As Syrians continue to flee their country’s unrest to seek new lives in safer places, VOA Persian Service reporter Shepol Abbassi visited Irbil, where a number Syrians have taken refuge. During the religious holidy of Eid al-Adha, the city largely shut down, as temperatures soared. Amy Katz narrates his report.

Video Nigeria’s Wecyclers Work for Reusable Future in Lagos

The streets and lagoons of Africa's largest city - Lagos, Nigeria - are often clogged with trash, almost none of which gets recycled. One company is trying to change that. Chris Stein reports for VOA from Lagos.

Video Sketch Artist Helps Catch Criminals, Gives a Face to Deceased

Police often face the problem of trying to find a crime suspect based on general descriptions that could fit hundreds of people in the vicinity of the crime. In these cases, an artist can use information from witnesses to sketch a likeness that police can show the public via newspapers and television. But, as VOA’s Greg Flakus reports from Houston, such sketches can also help bring back faces of the dead.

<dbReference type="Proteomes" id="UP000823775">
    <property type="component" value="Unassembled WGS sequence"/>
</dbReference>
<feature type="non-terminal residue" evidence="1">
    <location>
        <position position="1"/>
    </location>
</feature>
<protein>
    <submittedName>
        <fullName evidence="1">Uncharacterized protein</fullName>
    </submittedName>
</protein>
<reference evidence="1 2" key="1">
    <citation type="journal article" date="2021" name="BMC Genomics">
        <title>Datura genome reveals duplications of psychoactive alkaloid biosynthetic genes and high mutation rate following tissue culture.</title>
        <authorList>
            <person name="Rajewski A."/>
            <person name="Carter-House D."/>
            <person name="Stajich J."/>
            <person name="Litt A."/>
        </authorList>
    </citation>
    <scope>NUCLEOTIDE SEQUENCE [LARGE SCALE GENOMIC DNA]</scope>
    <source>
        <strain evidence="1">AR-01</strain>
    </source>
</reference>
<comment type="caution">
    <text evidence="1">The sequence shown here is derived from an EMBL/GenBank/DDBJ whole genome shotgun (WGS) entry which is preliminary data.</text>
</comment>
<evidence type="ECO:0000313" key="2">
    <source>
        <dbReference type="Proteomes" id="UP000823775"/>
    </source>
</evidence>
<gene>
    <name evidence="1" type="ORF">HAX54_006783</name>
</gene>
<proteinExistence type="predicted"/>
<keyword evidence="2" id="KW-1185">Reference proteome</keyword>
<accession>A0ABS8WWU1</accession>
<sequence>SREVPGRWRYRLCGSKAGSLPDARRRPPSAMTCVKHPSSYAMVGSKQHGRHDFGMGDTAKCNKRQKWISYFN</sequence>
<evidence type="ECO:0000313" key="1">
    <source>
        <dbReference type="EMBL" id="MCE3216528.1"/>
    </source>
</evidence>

Video Thailand Set to Build China-like Internet Firewall

Thai authorities are planning to tighten control over the Internet, creating a single international access point so they can better monitor content. VOA Correspondent Steve Herman reports from Bangkok on what is being called Thailand’s own "Great Firewall."

Video Croatian Town’s War History Evokes Empathy for Migrants

As thousands of Afghanistan, Iraqi and Syrian migrants pass through Croatia, locals are reminded of their own experiences with war and refugees in the 1990s. VOA's Daniel Schearf reports from the town of Vukovar, where wartime scars still are visible today.

Video Long Drought Affecting California’s Sequoias

California is suffering under a historic four-year drought and scientists say even the state's famed sequoia trees are feeling the pain. The National Park Service has started detailed research to see how it can help the oldest living things on earth survive. VOA’s George Putic reports.

VOA Blogs